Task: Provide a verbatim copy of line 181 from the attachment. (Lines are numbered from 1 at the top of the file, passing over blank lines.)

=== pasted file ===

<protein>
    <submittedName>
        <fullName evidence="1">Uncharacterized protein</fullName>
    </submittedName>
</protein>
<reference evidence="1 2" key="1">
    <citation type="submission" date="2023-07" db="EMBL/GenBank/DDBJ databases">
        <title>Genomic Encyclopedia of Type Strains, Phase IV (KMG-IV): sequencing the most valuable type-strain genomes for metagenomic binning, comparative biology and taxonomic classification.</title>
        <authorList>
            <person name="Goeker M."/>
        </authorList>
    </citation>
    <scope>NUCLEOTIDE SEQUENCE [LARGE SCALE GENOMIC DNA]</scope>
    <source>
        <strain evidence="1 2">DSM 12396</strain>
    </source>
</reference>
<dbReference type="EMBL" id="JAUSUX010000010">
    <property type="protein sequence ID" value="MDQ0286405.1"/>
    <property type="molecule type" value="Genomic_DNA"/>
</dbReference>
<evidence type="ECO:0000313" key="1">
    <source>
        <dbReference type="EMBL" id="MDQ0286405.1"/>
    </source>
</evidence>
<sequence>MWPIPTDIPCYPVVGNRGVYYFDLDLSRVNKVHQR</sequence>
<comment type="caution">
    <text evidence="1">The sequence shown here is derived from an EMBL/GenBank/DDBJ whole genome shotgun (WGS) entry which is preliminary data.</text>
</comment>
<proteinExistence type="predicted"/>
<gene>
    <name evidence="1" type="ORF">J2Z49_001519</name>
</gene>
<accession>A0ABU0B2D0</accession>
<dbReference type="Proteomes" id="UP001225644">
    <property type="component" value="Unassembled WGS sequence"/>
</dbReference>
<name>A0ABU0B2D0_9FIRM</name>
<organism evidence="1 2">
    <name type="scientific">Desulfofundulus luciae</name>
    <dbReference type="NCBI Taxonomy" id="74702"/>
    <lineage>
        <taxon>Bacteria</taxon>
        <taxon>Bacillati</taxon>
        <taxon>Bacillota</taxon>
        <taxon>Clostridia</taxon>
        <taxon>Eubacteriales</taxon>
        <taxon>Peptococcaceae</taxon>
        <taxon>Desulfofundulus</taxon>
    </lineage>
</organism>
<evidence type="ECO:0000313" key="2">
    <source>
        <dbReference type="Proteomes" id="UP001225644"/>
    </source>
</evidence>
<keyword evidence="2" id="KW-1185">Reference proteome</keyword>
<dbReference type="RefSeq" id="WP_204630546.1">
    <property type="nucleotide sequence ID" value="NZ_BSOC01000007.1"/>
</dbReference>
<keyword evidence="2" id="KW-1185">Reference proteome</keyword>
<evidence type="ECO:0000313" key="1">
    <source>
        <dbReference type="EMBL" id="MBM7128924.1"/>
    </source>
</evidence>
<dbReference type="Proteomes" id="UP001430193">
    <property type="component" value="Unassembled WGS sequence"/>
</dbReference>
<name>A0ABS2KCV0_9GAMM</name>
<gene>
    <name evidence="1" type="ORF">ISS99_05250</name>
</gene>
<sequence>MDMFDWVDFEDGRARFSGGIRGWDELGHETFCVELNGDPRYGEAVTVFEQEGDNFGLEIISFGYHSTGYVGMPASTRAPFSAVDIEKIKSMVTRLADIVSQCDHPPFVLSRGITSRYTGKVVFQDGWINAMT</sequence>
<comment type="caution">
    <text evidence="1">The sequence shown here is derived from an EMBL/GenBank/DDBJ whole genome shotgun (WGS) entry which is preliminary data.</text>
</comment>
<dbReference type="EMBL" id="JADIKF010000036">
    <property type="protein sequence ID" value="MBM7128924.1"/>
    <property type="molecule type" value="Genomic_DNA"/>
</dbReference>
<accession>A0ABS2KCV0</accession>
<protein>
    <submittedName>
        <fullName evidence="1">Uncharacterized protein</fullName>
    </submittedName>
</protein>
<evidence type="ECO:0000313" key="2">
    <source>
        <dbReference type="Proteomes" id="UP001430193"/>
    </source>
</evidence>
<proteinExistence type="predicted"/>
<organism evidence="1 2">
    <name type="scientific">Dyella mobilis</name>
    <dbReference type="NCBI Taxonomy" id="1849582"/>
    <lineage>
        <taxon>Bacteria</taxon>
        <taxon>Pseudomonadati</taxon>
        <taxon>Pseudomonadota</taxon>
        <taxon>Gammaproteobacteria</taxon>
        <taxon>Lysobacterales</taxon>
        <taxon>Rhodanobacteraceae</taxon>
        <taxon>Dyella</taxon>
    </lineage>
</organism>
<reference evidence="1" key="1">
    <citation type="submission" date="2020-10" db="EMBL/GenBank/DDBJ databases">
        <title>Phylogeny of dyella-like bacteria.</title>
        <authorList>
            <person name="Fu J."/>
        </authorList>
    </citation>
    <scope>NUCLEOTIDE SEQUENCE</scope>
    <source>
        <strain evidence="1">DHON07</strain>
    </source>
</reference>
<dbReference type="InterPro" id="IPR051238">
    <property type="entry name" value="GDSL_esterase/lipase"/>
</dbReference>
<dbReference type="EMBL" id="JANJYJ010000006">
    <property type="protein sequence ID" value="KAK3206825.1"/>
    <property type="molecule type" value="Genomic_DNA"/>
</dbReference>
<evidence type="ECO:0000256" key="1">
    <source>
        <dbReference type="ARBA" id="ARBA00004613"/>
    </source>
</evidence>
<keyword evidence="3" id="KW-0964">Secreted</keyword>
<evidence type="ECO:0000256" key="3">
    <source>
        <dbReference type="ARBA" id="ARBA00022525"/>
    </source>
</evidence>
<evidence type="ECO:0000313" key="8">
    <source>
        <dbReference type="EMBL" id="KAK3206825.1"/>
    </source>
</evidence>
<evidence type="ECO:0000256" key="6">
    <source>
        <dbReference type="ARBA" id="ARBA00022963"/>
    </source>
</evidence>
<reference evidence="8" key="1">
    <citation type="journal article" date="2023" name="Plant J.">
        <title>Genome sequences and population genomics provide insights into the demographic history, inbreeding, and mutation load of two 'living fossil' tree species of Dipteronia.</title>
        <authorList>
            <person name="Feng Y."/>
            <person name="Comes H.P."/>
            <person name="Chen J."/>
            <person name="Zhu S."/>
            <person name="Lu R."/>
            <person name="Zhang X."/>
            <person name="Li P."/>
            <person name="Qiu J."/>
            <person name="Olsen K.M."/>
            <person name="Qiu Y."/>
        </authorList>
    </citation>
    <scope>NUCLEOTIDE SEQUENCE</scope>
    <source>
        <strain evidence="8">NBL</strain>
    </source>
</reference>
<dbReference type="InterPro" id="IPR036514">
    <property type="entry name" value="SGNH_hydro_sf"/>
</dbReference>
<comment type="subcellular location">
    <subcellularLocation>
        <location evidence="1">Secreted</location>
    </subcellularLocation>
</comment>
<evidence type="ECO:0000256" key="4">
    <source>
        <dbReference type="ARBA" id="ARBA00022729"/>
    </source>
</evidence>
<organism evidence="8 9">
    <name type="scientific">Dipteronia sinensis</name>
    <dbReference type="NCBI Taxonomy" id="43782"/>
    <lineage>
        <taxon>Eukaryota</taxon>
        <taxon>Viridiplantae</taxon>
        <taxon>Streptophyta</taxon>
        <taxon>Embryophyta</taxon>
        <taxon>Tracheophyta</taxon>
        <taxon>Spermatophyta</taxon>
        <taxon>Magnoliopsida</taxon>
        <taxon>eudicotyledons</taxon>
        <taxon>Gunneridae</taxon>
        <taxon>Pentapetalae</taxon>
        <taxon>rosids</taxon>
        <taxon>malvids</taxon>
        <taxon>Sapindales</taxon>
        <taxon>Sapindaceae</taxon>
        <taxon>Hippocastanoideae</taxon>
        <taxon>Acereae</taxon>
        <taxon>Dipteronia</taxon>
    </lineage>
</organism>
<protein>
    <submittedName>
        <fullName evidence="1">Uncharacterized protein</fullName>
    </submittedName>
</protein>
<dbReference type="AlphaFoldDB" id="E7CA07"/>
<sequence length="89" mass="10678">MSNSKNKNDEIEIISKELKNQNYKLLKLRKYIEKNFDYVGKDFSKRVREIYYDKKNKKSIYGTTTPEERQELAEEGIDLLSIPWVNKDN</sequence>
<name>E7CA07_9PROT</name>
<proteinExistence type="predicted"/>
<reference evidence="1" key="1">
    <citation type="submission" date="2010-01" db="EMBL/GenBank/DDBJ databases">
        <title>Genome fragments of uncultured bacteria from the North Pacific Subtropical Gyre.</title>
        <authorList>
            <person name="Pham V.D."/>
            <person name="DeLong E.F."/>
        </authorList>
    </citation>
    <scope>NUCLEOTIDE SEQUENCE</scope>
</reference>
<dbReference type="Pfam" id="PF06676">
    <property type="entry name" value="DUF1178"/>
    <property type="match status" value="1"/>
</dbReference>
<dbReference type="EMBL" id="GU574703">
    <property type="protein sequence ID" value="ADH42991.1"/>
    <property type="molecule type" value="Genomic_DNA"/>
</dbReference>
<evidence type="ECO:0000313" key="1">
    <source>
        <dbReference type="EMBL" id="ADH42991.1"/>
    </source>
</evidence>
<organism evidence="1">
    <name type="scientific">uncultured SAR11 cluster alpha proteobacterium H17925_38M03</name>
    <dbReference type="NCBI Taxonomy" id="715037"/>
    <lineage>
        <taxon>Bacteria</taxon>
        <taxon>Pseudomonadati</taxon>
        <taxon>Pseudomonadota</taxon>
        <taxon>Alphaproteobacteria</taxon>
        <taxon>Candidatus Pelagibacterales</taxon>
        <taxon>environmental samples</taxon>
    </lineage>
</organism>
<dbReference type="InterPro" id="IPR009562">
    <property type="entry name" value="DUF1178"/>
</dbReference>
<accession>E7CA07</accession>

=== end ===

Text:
</evidence>